LANSING, Mich. — An American-Irish drug manufacturer must pay more than $230 million as part of a settlement after it allegedly underpaid Medicaid rebates.
Mallinckrodt ARD, LLC, formerly known as Questcor Pharmaceuticals, Inc., is a United States branch of the Irish pharmaceutical company Mallinckrodt plc, which sells and markets pharmaceutical products nationwide.
Michigan Attorney General Dana Nessel joined 49 other states, Washington, D.C., Puerto Rico and the federal government to settle allegations of fraud against the company.
The allegations stem from January 1, 2013 through June 30, 2020.
Mallinckrodt is accused of knowingly underpaying Medicaid rebates that were due for its drug H.P. Acthar Gel (Acthar).
When a manufacturer boosts the price of a drug faster than the rate of inflation, it has to pay the Medicaid program a “per-unit rebate,” according to the Medicaid Drug Rebate Program.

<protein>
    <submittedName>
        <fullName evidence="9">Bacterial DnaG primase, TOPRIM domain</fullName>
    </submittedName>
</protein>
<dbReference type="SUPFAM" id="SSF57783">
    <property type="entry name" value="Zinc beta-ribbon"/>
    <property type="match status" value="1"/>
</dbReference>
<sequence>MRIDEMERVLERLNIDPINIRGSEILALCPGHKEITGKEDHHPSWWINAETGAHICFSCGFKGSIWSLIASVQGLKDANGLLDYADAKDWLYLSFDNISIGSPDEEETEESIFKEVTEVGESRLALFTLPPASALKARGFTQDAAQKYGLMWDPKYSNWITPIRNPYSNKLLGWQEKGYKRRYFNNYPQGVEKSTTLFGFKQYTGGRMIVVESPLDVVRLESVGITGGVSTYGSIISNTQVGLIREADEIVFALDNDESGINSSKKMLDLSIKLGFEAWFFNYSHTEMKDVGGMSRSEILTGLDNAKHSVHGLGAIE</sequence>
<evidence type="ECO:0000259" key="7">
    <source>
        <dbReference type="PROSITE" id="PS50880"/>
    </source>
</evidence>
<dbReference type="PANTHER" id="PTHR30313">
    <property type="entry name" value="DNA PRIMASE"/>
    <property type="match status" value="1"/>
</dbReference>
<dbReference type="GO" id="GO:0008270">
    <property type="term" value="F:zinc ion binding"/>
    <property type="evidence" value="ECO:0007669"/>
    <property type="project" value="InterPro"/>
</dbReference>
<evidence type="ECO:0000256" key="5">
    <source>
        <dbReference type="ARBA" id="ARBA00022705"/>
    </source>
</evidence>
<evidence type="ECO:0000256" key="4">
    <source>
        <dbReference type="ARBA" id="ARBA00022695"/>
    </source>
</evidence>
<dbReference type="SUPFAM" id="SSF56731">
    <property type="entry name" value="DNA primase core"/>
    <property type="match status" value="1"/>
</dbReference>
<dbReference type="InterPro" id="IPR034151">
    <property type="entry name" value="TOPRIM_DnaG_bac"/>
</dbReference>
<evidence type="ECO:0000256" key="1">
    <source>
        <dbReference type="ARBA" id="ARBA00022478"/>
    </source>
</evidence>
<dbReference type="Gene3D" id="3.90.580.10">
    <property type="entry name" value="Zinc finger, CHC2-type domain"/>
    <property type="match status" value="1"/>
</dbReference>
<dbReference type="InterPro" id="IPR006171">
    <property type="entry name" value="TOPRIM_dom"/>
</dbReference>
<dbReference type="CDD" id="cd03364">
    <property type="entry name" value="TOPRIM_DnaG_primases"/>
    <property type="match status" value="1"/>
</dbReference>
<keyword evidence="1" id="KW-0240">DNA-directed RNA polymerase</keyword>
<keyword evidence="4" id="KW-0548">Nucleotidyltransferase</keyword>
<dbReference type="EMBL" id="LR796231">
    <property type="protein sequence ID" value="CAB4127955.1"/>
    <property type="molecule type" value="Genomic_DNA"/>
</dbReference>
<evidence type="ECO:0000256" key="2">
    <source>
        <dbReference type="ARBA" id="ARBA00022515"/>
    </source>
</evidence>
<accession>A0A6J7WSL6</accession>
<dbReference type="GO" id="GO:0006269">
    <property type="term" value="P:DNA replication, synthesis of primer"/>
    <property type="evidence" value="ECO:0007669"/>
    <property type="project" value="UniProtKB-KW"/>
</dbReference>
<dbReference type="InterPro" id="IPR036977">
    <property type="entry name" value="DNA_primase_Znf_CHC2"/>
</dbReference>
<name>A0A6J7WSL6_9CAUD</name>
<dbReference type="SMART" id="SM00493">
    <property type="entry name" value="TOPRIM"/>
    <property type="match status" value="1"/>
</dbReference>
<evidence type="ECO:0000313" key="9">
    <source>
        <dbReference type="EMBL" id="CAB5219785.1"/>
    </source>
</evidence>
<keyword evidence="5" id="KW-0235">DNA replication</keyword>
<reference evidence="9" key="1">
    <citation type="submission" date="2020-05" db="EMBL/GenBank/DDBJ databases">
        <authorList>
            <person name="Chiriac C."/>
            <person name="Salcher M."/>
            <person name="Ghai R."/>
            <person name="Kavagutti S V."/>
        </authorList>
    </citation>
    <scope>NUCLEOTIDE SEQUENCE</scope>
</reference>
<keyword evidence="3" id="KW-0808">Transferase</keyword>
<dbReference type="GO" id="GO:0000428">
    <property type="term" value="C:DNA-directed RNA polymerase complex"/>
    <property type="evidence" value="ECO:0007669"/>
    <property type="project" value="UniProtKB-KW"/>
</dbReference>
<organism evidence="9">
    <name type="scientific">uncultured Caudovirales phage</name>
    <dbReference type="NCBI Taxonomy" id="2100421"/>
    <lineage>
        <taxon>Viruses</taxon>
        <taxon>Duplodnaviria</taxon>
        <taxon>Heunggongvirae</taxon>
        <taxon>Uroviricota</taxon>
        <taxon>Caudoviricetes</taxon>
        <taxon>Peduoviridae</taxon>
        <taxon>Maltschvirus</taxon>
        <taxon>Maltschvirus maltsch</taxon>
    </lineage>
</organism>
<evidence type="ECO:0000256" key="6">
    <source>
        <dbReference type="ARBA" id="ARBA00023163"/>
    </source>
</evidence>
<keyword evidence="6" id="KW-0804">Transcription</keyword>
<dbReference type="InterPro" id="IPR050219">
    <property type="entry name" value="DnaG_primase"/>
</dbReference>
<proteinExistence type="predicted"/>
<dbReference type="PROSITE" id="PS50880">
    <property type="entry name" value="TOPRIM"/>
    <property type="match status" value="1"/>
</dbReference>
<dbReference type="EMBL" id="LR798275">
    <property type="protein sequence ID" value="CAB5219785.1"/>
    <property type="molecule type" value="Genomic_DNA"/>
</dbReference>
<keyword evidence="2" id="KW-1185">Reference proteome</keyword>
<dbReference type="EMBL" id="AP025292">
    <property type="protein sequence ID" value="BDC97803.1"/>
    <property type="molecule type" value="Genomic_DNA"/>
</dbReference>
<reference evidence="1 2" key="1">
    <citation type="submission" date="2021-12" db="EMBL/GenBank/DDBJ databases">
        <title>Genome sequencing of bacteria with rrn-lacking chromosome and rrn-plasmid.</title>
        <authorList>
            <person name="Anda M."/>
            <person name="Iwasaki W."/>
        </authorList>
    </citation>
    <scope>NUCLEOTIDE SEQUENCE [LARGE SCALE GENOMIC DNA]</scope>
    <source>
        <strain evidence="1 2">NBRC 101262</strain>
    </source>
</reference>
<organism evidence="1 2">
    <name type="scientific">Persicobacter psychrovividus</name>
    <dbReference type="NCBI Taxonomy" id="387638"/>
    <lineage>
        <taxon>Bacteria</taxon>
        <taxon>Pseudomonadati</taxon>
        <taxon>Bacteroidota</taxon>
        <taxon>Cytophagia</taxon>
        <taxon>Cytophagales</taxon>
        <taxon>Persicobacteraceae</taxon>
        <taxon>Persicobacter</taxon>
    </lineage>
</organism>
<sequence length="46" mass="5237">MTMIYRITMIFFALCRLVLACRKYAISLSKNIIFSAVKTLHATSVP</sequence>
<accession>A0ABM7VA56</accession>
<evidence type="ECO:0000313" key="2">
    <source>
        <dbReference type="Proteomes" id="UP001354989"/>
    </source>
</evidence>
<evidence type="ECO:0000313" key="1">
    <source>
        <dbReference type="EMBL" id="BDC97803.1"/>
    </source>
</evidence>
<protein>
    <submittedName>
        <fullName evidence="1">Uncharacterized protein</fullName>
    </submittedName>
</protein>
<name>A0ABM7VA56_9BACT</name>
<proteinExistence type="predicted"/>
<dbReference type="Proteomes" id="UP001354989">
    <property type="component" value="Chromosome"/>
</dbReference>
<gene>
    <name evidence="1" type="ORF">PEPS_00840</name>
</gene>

The per-unit rebate is the difference between the drug’s current price and the price of the drug if its price increased at the general rate of inflation since 1990 or the year the drug first hit the market, whichever is later.
The government claims Mallinckrodt started paying rebates for Acthar in 2013 as if it were a new drug, recently approved by the Food and Drug Administration (FDA).
However, Acthar first hit the market in 1952.
That means the company allegedly ignored all pre-2013 price increases when calculating and paying Medicaid rebates for Acthar from 2013 to 2020.
As part of the settlement, Mallinckrodt admitted that Acthar was not a new drug in 2013 and that the FDA approved it and it hit the market before 1990.
This settlement stems from a whistleblower lawsuit.
The total value of the settlement is $233,707,865.18.
Michigan will receive $14,450,193.22, with the first payment, an estimated $180,000, expected mid-July.
“We will not stand for pharmaceutical companies gaming the system to pad bottom lines. I’m proud of the work done by our team that advocated for Michigan and successfully secured more than $14 million in state settlement dollars,” said Nessel.